Home > Court‐mandated interventions for individuals convicted of domestic violence: an updated Campbell systematic review.

Wilson, David B and Feder, Lynette and Olaghere, Ajima (2021) Court‐mandated interventions for individuals convicted of domestic violence: an updated Campbell systematic review. Campbell Systematic Reviews, 17, (1), e1151. https://doi.org/10.1002/cl2.1151.

External website: https://onlinelibrary.wiley.com/doi/10.1002/cl2.11...

Background: Survey research and analysis of police records, hospital emergency rooms, and women's shelters have clearly established the severity of the intimate partner violence problem and the need to find programs to address this issue. Roughly 1 in 4 women in an intimate relationship is a victim of intimate partner violence. Court‐mandated batterer intervention programs (BIPs) have been implemented throughout the United States as a leading method to address this problem. These programs are also now implemented in Canada and Europe. These programs emerged from the women's shelter movement leading to programs with a strong feminist orientation, such as the Duluth Model. The programs that were developed were group‐based and relied on psychoeducational methods. Their aim was to get men to take responsibility for their sexist beliefs and stop abusing their partners by teaching them alternative responses for handling their anger. More recent programs draw from cognitive‐behavioral therapeutic principles or a mix of the latter with feminist components as well.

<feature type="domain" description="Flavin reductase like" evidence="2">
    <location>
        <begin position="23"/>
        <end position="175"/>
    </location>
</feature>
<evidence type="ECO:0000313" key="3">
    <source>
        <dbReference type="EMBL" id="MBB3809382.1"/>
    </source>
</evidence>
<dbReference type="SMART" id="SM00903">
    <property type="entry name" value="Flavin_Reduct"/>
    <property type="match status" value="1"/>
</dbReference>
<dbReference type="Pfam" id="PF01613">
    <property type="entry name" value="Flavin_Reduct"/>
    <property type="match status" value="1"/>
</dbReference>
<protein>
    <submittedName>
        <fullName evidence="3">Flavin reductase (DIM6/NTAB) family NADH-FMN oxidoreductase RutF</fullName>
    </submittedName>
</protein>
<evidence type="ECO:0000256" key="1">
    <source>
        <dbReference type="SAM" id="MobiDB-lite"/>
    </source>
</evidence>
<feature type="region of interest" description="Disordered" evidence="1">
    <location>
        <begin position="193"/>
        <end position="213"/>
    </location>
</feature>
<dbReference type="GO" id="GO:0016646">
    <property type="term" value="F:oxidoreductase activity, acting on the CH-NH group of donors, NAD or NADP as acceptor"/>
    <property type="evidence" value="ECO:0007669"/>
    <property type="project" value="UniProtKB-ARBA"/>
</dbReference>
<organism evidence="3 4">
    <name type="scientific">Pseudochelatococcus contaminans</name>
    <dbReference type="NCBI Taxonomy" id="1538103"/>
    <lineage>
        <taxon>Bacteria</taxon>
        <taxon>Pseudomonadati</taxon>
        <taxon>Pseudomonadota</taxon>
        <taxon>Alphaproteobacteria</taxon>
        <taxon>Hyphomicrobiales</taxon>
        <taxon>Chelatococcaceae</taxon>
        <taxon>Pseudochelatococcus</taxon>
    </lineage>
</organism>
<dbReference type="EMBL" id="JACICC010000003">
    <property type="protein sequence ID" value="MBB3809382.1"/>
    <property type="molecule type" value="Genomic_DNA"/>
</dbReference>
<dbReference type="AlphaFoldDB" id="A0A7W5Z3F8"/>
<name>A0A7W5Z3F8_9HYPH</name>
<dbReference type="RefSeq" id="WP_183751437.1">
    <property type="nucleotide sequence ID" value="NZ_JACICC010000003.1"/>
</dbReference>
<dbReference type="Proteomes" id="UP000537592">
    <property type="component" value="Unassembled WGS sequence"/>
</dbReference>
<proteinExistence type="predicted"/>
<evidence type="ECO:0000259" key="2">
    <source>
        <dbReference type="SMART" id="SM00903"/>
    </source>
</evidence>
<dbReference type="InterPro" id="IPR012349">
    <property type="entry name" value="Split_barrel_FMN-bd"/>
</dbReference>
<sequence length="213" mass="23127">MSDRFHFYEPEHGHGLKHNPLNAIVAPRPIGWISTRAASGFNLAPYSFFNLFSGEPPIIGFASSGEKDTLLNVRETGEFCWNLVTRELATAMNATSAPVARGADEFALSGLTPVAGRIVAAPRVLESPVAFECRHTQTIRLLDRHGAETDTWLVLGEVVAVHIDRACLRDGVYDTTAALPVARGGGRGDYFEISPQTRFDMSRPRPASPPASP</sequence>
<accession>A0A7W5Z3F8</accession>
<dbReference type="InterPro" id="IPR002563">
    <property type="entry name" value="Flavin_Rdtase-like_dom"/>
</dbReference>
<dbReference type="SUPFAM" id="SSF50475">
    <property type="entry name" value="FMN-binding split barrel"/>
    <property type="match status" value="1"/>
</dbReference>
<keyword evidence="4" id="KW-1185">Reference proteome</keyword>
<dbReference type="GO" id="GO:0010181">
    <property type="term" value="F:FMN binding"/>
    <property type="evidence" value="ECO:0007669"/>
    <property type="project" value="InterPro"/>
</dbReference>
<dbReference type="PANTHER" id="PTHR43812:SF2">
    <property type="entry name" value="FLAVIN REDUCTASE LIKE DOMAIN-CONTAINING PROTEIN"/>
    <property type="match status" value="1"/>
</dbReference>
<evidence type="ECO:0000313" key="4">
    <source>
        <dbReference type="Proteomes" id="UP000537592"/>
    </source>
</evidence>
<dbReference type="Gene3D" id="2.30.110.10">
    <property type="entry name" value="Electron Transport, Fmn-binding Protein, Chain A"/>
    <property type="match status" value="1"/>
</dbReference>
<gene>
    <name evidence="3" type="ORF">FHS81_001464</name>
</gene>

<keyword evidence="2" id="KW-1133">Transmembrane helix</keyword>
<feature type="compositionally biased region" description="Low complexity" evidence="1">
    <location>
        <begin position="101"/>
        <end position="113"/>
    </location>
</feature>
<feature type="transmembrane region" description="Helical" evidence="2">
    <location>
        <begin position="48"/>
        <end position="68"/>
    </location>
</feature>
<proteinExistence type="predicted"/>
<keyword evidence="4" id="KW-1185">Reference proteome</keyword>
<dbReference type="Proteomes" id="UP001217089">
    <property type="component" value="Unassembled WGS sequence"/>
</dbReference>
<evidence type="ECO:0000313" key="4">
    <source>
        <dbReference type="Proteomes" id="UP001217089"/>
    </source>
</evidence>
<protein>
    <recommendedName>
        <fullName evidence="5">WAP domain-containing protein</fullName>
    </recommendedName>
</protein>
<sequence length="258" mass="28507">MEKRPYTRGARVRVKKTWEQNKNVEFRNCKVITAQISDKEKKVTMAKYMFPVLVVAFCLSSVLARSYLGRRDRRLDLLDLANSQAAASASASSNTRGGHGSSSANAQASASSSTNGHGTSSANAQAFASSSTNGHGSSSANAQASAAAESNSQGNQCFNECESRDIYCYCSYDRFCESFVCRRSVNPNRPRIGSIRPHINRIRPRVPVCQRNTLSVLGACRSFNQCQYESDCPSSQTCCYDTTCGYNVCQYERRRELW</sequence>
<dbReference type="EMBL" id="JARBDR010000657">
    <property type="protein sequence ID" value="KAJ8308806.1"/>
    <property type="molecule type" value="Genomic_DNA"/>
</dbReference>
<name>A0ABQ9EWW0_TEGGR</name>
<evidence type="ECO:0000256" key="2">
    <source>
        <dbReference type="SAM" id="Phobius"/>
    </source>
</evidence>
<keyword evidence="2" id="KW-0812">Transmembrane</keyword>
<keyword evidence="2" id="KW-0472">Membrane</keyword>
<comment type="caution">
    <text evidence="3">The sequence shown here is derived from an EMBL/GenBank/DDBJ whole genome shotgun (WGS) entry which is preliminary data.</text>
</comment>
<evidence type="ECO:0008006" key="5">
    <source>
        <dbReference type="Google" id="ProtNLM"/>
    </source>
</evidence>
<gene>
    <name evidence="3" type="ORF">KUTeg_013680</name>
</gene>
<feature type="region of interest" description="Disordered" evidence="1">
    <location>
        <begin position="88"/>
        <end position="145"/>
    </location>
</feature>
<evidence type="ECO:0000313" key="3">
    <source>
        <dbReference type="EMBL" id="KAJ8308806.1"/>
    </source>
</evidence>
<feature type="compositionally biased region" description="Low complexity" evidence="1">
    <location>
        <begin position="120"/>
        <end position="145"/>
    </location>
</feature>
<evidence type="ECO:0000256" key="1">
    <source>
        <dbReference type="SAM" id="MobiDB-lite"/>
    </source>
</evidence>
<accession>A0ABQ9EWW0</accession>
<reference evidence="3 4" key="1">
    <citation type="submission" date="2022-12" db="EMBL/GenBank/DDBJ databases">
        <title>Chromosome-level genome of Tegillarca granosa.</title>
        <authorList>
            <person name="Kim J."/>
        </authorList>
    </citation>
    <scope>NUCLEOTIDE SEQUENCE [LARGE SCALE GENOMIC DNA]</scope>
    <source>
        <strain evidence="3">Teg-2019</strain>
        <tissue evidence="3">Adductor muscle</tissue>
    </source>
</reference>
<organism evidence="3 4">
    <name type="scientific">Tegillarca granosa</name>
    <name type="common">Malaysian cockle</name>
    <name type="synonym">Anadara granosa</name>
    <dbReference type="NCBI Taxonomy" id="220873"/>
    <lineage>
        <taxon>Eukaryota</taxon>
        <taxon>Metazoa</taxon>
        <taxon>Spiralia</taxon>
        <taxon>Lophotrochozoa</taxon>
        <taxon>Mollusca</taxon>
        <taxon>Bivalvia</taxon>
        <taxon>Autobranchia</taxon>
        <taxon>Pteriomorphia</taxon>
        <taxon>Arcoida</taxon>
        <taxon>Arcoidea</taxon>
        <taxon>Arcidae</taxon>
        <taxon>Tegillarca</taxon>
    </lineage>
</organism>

Results: The mean effect for official reports of intimate partner violence from experimental studies showed a modest (but statistically nonsignificant) benefit for the program group (odds ratio, 0.79; 95% confidence interval [CI] [0.49–1.28], k = 7) whereas the mean effect for victim reported outcomes showed equal outcomes for both groups (e.g., no benefit or harm; odds ratio, 0.99; 95% CI, [0.74–1.32], k = 7). The quasi‐experimental studies showed a small but not statistically significant benefit for the program group on official reports (odds ratio, 0.54; 95% CI [0.24–1.22], k = 7). One quasi‐experiment reported a nonsignificant effect for a victim report outcome (odds ratio, 1.76; 95% CI [0.50–6.14], k = 1). None of the analyses were statistically significant. Thus, there is insufficient evidence to conclude that these programs are effective. Both the official measure and the victim reported measures have potential sources of bias, increasing the uncertainty regarding any benefits or harms related to these programs. 

Authors' Conclusions: The findings, we believe, raise doubts about the effectiveness of court‐mandated BIPs in reducing re‐assault among men convicted of misdemeanor intimate partner violence. New programs and/or entirely new approaches to this important social problem should be explored.

Repository Staff Only: item control page